JSON-Fortran : A modern tool for modern Fortran developers

Why on earth am I still writing in Fortran ?

Despite popular belief, Fortran is alive and well. In the past I've been asked questions like "Who even writes libraries in Fortran?" or (my favorite) "Why aren't you writing this in C?" Though a publication on age demographics of Fortran developers is still wanting, their is definitely a perception that we're an older group. I'll speak for myself in the hopes to embolden other Fortran developers to stand-up for this incredible compiled language that still drives a large portion of scientific computing. 

Me ? I'm just hitting 30 this year and Fortran was the first programming language I picked up through Florida State University's Scientific Computing program in my undergraduate year's in applied mathematics. I've been writing Fortran since 2009 for a variety of applications, my favorite being SELF-Fluids. This code started as a series of homework assignments from a graduate course on Spectral Element Methods with Dr. David Kopriva. SELF-Fluids naturally became a hobby project where I could experiment with modern Fortran features, such as Coarrays and derived type polymorphism, GPU and multi-GPU acceleration with CUDA-Fortran. Some ideas stuck in this project while many did not. 

To remain a modern Fortran developer, rather than becoming legacy, once a year I make it a point to take a look at new standards and tools that have bubbled up and begin experimenting and refactoring all over again. I guess I appreciate impermanence. This year, I'm planning on tackling a number of tasks

These last two are part of an effort to get SELF-Fluids cloud-ready, where it can ultimately provide "Fluid Simulations as a Service". In the last couple weeks I've been diving into JSON-Fortran, an open-source Fortran API for reading and writing data in JSON format. By coupling JSON-Fortran with an equation parser I wrote in Fortran last year, I'm looking forward to improving the user interface quite a bit.

JSON-Fortran in SELF-Fluids

So far, my experience with JSON-Fortran can be described as "skeptical-to-intrigued-to-impressed". The JSON-Fortran code takes advantage of a wide range of modern OO-Fortran features and is well organized. For programmers that haven't worked with Fortran pointers and object oriented programming extensively, JSON-Fortran can feel like it has a learning curve. However, the developers have done an excellent job keeping documentation up to date. 

I found the derived type documentation to be most useful when developing with this API. While perusing this documentation before developing, it became clear that the public routines exposed to other users followed a simple pattern for getting and adding data to JSON data, independent of the type of data you're retrieving. In looking through the source code, it was nice to see well placed usage of type-bound generic procedures and polymorphism to make this possible.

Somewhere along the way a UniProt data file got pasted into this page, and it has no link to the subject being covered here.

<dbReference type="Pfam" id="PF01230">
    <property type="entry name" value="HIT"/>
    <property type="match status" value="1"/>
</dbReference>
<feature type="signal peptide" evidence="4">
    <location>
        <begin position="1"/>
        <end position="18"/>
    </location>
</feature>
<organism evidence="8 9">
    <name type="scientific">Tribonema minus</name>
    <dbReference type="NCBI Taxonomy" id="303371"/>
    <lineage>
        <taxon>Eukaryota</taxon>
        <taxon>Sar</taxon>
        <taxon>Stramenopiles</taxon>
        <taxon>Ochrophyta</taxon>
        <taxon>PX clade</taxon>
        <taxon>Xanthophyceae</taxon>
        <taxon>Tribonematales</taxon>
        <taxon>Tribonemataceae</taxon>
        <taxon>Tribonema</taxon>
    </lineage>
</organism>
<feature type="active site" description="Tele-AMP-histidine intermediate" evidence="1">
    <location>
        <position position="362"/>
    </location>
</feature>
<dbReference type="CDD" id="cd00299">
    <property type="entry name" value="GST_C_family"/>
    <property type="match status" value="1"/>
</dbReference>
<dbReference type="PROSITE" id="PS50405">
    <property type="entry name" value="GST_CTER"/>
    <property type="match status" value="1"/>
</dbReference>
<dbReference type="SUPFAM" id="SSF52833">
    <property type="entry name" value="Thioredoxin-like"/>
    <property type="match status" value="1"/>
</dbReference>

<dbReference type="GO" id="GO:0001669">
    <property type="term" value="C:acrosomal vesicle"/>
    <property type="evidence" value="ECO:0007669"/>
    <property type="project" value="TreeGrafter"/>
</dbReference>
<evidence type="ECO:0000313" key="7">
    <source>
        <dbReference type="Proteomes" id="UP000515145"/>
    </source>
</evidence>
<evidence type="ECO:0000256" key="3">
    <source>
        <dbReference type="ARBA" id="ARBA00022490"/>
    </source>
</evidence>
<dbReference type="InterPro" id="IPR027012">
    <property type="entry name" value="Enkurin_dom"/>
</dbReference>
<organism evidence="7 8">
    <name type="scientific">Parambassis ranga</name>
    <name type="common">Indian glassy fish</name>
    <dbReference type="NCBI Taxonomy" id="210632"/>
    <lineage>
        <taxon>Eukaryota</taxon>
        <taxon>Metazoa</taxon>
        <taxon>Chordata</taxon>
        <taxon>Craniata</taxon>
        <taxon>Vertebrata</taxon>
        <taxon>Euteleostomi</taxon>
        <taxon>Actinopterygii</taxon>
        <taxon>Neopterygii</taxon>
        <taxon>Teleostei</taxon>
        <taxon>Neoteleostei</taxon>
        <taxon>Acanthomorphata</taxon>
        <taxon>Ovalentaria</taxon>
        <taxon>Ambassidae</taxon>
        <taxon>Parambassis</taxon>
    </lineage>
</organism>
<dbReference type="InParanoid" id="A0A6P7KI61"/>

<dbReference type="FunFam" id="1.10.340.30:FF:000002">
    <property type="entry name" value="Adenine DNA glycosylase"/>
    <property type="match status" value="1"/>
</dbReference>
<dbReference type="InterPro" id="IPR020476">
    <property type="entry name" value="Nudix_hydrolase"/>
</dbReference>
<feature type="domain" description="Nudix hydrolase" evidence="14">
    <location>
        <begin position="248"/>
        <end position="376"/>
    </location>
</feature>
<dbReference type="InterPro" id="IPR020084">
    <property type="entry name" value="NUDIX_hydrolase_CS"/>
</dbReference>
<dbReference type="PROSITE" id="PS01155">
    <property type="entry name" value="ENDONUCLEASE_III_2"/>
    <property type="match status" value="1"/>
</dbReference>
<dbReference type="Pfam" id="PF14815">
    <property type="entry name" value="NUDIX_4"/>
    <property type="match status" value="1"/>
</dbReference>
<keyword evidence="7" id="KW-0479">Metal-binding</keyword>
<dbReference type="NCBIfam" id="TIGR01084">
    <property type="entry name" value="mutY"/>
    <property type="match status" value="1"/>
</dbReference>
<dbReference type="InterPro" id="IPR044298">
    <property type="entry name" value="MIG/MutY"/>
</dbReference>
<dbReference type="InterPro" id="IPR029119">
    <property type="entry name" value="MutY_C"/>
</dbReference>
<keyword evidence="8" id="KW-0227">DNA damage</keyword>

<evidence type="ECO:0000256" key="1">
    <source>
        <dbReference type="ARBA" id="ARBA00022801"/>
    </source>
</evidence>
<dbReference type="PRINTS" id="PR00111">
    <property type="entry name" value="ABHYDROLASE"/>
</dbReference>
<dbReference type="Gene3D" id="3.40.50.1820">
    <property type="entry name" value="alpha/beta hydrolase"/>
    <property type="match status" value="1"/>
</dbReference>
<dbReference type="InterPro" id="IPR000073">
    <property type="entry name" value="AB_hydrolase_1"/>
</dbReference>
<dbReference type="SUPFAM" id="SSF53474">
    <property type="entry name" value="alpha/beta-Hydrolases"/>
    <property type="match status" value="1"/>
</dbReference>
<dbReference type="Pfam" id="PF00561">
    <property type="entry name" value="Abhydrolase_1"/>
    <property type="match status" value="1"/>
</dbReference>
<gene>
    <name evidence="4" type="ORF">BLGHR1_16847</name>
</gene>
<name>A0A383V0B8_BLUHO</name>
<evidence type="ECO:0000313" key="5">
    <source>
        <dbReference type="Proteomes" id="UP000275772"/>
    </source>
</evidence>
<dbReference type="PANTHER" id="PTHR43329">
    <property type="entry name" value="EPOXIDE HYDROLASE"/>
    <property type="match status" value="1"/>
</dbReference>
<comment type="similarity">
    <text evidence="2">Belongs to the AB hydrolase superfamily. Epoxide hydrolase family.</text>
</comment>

Module testing enabled by JSON-Fortran

I decided to pick up JSON-Fortran in a small project to start developing tests for my own derived types in SELF-Fluids. The Spectral Element Libraries in Fortran (SELF) side of SELF-Fluids defines a number of classes for approximating Calculus operations (e.g. div, grad, curl) on isoparametric spectral element meshes. One of these classes is the Lagrange Class, which defines Lagrange interpolating polynomials that we can use to approximate, interpolate, and differentiate (in the calculus sense) scalar, vector, and tensor functions in one, two, and three dimensions. 

When testing the routines associated with the Lagrange Class, I want to be able to specify a function to interpolate and differentiate and calculate the numerical error of approximating the function with a Lagrange interpolating polynomial. Spectral Element theory provides error convergence rates and conditions for exactness (that I won't get into here). 

Essentially, the test program for the Lagrange Class will 

This will provide an isolated component for testing within the continuous integration (CI) pipeline.

How it works, by Example

As an example, the input for 1-D testing looks like


  "n_plot_points": 12,

  "polynomial_range":[1, 7],




      "name": "constant",

      "function": "f = 1.0",

      "derivative": "dfdx = 0.0"



      "name": "linear",

      "function": "f = x",

      "derivative": "dfdx =1.0"



      "name": "gaussian",

      "function": "f = exp( -(x^2) )",